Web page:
The Annual Translation Industry Awards organized by BITS Private Limited for the past five years have given the much needed recognition to the best translators in country. Though the sixth edition of the Translation Industry Awards has been slightly revamped with the introduction of the fellowship in place of the translation contest, they are as exciting as ever and just round the corner!
So what better time than now to talk to one of our past winners, Shalini Puthiyedam, and find out about her experience?
We would like to know your story. Tell us what the process was like and how you got to know about the contest.
BITS had posted about the contest on Proz and I applied for the contest with very little expectations, to be honest. I received a paragraph in French that I was supposed to translate into English. I think it was almost a month after sending my entry that I got an email saying I was shortlisted. I then had a Skype interview and was declared the winner after a few days. It was a very pleasant surprise!
How was the experience of travelling to Pune to receive the award?
Oh it was excellent. Like I said, the whole thing was accidental for me, you know? And I was very pleased to know that I had won and that a contest like this actually happened in the first place. My stay in Pune couldn’t have been better either. I was there during the Ganapati festival and was showed around the city the night before the function. And the whole experience of receiving the award was amazing because I got to interact with a lot of translators. I had the time of my life!
Do you believe translators lack the kind of recognition they deserve and that such an initiative is called for?
Definitely! Very few people understand the complexity of being a translator. I remember having said this in my acceptance speech as well. Translation is actually about stepping into the shoes of the author and being true to the original. Most people think it’s only about stringing a few words in another language. It is quite a difficult task and it isn’t valued enough in the scheme of things. But it’s heartening to see this change a little over the past few years.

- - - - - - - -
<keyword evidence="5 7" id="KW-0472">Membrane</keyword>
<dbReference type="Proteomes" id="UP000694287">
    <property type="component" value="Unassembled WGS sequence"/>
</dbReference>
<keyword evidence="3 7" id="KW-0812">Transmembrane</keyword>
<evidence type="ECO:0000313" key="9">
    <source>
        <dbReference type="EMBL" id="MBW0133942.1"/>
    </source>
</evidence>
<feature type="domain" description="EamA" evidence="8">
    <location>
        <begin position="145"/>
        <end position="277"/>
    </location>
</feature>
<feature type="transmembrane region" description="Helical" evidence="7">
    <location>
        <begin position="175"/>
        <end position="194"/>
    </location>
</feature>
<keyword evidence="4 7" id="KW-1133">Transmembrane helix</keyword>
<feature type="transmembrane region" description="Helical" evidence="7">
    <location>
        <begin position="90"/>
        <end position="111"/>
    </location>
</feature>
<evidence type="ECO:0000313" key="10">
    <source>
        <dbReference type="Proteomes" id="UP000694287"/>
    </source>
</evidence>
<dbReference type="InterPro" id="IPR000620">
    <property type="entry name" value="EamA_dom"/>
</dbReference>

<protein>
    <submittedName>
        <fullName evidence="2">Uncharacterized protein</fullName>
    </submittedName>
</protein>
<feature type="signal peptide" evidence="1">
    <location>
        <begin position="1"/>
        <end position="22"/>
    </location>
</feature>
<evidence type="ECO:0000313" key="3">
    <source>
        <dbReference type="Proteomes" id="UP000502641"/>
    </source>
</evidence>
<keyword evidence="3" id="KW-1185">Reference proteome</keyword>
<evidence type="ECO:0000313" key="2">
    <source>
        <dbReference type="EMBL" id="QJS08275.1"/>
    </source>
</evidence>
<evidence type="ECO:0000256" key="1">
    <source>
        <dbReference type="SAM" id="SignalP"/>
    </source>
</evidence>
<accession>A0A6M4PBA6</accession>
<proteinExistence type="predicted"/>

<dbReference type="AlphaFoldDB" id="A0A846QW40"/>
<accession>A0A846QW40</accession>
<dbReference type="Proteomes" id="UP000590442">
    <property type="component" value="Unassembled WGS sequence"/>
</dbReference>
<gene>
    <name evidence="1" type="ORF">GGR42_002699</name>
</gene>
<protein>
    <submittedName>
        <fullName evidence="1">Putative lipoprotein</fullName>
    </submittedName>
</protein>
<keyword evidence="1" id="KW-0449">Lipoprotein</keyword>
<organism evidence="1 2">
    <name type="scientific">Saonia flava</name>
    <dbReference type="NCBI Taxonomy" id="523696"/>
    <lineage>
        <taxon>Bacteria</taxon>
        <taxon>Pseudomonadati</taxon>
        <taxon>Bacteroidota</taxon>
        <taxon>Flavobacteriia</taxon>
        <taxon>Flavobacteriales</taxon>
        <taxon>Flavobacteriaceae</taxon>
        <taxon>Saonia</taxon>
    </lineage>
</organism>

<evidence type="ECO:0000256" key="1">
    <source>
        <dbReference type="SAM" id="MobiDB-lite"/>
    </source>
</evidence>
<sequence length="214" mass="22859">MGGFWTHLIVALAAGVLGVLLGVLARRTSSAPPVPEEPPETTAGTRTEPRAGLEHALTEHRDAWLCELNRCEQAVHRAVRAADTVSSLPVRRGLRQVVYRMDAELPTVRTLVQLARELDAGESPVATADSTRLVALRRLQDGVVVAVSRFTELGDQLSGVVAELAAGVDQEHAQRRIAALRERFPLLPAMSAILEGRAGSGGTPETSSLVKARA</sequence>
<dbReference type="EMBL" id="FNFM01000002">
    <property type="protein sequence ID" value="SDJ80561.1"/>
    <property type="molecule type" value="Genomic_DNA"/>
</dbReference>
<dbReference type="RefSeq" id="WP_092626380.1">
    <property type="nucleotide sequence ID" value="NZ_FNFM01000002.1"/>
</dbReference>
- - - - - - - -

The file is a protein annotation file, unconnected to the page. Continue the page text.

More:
So did you already translate before the contest?
A little, yes. It was something that I had just taken up and I used to freelance. I was just competing in the open market and took things if they came my way. I don’t think I tried very hard to promote and market myself. But I think once this award was on my CV, I started getting a lot more work. Some of it was also literary. I translated a few books.
I’m sure the experience and the process of translating literary work is very different from translating technical texts. Would you agree?
Oh yes! It is greater challenge, I think. One of the books was based on philosophy and was particularly tough. I really felt out of my depth. And that is when I realised the importance of domain knowledge.
How did your language journey begin?
Well, I studied engineering which gave me the analytical skills but I wasn’t really interested in it. And then I translated a document for a friend from Telugu to Kannada without much prior knowledge. It was my friend who suggested that I pursue languages because she thought I had flair. That took me to the Alliance and I studied French.
So you learnt all your French as an adult. Do you think it would have been easier had you started earlier?
Yes definitely. I think it’s much easier to learn new languages as kids when we are much more open and impressionable. But having said that, I don’t think it’s too hard to pick up a new language as long as you are willing and open.
Does that mean you have more languages on your bucket list?
Yes I would definitely like to learn Sanskrit some day.